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Russian, U.S. men finish 1-2 in pair of races

They swam stroke for stroke with each other in adjacent lanes, churning the water in unison in the 100-meter freestyle, and even when he had lunged for the wall with his left hand, Alexander Popov of Russia was not sure that he had touched first.

He turned and looked at the scoreboard and thrust his left arm into the air. In the time of 48.74 seconds, the world-record holder had won his first duel with the American Gary Hall Jr. by seven hundredths of a second in defending his Olympic title.

Hall won the silver medal in 48.81 seconds, while Gustavo Borges of Brazil took the bronze in 49.02.

In the 200-meter butterfly, world champion Denis Pankratov claimed Russia's second Olympic swimming gold medal Monday, leading all the way.

Pankratov swept home in 1:56.51, well outside his 1:55.22 world mark.

American Tom Malchow burst through on the final length to snatch the silver in 1:57.44, nipping bronze medalist Scott Goodman of Australia by just four-hundredths of a second.

Frenchman Franck Esposito, bronze medallist at the 1992 Barcelona Olympics and the oldest man in the race at 25, was fourth.

Popov, who is 6 feet 7 inches, got a quicker, smoother start, but Hall, who is 6-6, stuck with him and came off the wall in first place at 50 meters in 23.33 seconds. In the homestretch, they were so close that it was impossible to tell which one was slightly ahead. Like Popov, the rest of the 14,000 spectators at the Georgia Tech Aquatic Center had to wait for the scoreboard as well.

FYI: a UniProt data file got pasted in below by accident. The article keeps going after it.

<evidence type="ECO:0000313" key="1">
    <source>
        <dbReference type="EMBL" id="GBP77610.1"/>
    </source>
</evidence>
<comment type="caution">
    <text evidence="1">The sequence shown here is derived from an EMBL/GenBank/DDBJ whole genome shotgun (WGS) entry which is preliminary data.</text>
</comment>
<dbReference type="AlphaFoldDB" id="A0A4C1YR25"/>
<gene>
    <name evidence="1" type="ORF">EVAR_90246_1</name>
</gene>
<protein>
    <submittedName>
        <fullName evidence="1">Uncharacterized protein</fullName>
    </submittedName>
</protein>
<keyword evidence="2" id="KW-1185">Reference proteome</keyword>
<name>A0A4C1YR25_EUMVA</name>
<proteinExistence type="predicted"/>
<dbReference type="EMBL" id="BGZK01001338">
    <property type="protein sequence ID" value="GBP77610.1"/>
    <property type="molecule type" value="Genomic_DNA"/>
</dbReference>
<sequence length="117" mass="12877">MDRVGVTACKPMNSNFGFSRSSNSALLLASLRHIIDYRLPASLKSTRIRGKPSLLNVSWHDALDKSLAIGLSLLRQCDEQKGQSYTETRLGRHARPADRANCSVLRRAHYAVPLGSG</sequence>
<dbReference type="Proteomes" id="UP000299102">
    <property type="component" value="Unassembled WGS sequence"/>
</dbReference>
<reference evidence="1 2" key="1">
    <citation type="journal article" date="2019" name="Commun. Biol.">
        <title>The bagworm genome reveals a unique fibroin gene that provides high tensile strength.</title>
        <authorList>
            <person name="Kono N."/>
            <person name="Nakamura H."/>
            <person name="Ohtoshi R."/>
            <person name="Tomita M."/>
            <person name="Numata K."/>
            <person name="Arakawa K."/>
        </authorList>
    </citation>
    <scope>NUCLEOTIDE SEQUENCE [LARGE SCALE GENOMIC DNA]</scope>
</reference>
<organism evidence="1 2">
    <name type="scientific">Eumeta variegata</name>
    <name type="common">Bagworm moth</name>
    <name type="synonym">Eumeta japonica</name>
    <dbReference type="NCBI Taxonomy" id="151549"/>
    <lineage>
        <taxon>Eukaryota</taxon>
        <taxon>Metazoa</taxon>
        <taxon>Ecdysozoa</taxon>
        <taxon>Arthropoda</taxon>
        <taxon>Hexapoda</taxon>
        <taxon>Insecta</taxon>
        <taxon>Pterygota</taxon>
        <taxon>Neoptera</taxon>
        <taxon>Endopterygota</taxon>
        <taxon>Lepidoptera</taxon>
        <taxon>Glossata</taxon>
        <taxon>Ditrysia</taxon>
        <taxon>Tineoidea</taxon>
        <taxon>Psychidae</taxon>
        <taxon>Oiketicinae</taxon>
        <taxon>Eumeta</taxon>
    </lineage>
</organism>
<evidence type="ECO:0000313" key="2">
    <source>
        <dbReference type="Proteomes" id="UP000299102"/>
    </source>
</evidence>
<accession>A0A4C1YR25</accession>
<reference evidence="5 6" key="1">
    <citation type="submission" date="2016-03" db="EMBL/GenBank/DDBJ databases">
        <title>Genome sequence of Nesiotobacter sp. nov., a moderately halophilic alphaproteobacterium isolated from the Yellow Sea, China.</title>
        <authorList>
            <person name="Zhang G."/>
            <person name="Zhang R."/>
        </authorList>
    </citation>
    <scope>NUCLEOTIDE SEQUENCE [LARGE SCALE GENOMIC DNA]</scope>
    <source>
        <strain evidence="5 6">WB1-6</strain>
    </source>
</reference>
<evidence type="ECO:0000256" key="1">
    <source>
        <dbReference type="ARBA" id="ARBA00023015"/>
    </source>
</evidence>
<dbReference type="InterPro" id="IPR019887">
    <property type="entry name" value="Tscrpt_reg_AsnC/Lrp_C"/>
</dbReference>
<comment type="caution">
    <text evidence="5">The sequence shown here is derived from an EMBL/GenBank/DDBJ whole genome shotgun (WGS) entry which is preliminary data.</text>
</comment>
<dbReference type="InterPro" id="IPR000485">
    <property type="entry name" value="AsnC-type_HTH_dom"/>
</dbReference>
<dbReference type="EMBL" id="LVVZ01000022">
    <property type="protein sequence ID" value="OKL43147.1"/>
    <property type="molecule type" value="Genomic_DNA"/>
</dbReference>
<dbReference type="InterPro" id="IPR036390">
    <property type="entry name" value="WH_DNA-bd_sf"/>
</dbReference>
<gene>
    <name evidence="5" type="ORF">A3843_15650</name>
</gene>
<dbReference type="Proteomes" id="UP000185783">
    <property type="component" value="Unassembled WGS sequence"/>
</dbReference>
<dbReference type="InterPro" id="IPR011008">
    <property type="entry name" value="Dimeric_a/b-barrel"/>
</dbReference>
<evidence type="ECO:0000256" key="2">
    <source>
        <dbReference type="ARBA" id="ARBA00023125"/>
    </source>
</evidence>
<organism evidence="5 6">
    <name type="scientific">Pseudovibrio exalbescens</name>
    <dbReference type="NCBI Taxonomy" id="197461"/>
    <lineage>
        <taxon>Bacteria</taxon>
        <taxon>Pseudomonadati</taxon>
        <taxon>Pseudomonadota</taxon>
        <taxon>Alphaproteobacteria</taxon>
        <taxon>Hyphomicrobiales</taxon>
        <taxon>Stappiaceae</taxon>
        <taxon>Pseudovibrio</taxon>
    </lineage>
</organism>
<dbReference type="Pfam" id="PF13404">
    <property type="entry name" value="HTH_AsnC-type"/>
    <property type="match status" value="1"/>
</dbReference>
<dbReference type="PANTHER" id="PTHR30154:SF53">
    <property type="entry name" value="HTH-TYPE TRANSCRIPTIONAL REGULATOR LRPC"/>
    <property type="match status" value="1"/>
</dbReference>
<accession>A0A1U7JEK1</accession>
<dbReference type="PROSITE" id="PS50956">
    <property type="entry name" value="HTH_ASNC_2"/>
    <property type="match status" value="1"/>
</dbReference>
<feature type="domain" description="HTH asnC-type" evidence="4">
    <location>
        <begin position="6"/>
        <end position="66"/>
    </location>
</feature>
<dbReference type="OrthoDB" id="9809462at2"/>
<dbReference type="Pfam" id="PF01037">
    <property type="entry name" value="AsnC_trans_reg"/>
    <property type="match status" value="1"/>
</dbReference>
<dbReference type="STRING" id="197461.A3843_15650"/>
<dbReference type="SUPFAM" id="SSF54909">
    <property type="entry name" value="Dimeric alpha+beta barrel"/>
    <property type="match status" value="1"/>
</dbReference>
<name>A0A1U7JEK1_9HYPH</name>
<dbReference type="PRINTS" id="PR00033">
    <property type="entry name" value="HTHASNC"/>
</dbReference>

The two will meet again Thursday in the 50-meter freestyle, where experts have given Hall a better chance at victory.

In the morning prelim, Hall and Popov played a little game of one- upsmanship that can be expected from rivals. Hall came out and swam 48.90, the seventh-fastest performance ever. Two heats later, Popov reeled off a 48.74, the fourth-fastest time in history. Then he matched the time in the evening to win the gold medal.

A rivalry has built up between the two, just as it does among track and field sprinters

"He just talks too much," Popov has said.

Hall called Popov "immature" for the mind games he attempts to play with other swimmers, such as staring them down before a race.

The son of Gary Hall Sr., a three-time Olympian, Hall was a reluctant swimmer when he began his career and he has become infamous for a supposedly indifferent attitude toward training. He swam poorly in several pre-Olympic races, but if others were concerned, he was not.

Hall is the grandson of Charles Keating, the 1946 national collegiate champion in the 200-meter butterfly, who is known more infamously as the executive jailed for his role in the Lincoln Savings and Loan scandal in California.